Child custody mediation is a form of alternative dispute resolution where you and your child’s other parent work together with a third party mediator who has been trained in mediation. The mediator’s job is to remain neutral, refrain from providing legal advice to either party, and to facilitate a healthy discussion between the two parties that helps both parties reach their shared goals through compromise and working together. Usually, attorneys are not allowed to be present during mediation sessions, but both parties are free and encouraged to meet with a child custody lawyer and other experts outside of the mediation sessions.
You can also choose to work out a child custody agreement on your own, or working with your spouse without the assistance of a mediator. If you and your spouse both hire lawyers and you choose to meet together with your attorneys, you may work through your issues through a process called collaborative law. Usually, this is done as part of a divorce or legal separation.
In some cases, it is not a good idea to try to work through your custody issues on your own. This is especially true if domestic violence or child abuse have played a role in your life or your child’s life, especially when it involves the child’s other parent. In these kinds of cases, it is always in your best interest to let the court know what is going on and to take the time and effort to have a custody agreement created that is in the best interest of your child rather than trying to do it on your own, or allowing a violent or abusive parent to have a say.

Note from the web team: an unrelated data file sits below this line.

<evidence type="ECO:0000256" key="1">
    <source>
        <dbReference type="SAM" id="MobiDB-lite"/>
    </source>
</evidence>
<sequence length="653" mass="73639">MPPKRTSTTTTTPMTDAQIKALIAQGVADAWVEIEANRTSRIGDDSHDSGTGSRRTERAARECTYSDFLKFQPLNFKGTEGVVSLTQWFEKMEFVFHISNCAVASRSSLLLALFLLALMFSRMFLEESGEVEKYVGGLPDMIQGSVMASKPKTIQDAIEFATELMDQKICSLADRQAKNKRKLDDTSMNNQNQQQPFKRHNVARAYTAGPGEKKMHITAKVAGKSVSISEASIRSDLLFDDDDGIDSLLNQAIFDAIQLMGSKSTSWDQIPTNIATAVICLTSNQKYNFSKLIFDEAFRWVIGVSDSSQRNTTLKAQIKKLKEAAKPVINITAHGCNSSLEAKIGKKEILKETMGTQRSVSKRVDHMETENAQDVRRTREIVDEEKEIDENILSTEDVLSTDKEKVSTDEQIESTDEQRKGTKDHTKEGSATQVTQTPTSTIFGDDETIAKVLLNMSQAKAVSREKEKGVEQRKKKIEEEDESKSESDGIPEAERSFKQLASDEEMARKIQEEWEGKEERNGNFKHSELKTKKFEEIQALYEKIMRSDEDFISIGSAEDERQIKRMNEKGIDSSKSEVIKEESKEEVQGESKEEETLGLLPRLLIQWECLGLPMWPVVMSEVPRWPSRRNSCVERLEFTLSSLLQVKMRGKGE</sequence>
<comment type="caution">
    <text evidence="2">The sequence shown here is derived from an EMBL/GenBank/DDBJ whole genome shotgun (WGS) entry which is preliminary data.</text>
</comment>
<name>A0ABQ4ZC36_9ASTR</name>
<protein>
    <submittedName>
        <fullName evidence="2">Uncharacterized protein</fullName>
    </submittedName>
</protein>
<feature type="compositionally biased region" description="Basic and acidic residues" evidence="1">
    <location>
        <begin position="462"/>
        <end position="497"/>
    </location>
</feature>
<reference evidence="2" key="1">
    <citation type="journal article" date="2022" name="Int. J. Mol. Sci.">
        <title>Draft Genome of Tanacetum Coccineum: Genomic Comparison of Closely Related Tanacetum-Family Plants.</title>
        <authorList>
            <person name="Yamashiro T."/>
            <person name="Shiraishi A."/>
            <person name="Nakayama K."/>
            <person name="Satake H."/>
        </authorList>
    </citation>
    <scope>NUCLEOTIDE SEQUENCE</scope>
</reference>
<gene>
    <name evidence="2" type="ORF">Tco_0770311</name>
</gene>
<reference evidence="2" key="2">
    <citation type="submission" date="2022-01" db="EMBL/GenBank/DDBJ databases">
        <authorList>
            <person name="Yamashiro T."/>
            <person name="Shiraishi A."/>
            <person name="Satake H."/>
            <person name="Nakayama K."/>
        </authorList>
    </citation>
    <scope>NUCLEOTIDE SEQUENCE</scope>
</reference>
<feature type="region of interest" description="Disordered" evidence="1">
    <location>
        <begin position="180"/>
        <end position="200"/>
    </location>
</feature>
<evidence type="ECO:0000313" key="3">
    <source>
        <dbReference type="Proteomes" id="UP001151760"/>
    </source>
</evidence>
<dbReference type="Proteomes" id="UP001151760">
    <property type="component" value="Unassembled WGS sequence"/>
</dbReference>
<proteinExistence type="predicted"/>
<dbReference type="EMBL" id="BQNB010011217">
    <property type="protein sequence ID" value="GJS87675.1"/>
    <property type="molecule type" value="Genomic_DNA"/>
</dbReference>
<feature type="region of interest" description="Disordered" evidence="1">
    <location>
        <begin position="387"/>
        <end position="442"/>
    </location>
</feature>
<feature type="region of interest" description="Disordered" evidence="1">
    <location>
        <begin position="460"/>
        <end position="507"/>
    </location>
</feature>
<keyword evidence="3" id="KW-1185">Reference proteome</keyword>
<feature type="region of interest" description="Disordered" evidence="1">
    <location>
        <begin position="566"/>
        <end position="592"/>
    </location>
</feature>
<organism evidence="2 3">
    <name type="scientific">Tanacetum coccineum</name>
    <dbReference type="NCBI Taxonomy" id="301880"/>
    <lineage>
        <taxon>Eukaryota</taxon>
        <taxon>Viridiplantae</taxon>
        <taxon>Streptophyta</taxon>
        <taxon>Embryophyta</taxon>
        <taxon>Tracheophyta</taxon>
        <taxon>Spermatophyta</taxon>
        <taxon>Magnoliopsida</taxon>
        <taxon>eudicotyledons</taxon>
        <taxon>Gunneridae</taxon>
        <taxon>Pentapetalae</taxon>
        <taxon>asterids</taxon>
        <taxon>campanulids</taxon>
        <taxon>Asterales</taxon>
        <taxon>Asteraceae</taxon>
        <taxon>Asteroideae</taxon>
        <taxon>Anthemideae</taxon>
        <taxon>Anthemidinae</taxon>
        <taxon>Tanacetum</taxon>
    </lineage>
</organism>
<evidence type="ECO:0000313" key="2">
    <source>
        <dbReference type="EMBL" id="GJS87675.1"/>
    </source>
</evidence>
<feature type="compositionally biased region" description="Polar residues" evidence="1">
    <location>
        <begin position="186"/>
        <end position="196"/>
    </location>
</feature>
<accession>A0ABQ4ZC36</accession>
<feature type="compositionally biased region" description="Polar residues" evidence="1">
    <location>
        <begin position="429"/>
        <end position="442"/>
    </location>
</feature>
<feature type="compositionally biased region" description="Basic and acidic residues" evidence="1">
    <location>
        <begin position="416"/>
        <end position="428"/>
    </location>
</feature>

The Best Interests of the Child
The best interest of the child is a legal standard in California that is meant to be unique based on each individual child. Generally, the child’s best interests depend on several factors.
• A child’s best interest can vary based on the child’s age;
• A child’s best interest can vary based on the child’s relationship with each parent;
• A child’s best interest can vary based on the child’s relationship to his or her community, including school, extracurricular activities, a religious affiliation, and friends;
• A child’s best interest can vary based on the parents’ ability to provide a safe, stable home environment for the child;
• A child’s best interests can vary based on the parents’ ability to co parent without sharing a household;
• The child’s best interest may vary based on the child's opinion about his or her own custody agreement;
• A child’s best interest can also be based on other factors as the court sees fit because every child is unique.
Because many of these factors, and other factors, can change as a child grows older and his or her life changes, a child may outgrow his or her custody order. If this happens, either parent may apply to have the custody order modified so that it keeps up with the child’s current needs.
The Child’s Voice in California Custody
Under California law, a child’s voice can play a role in a child custody agreement. When parents choose to determine child custody outside of the courtroom, the parents may decide to ask the child for his or her opinion or not; however, the child will not appear in court, because the parents will likely not appear in court either.
When custody is determined in court, the courts may consider the child’s opinion. According to California law, children who are at least 14 years old and who wish to share their opinion on their own custody order should be heard in court in an environment where the child is safe to share his or her own opinion. The child’s opinion should not be the only thing considered when determining custody. Children who are under 14 should not be discouraged from sharing their opinion, as long as the court determines that it is in the child’s best interest.
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If you have questions about determining child custody, it is always a good idea to contact a California child custody lawyer. Your attorney will be able to help you understand how the law can be applied to your case and help provide the best life for your child and your child’s family. At Yanez & Associates, we offer free initial consultations. Contact us today to schedule yours!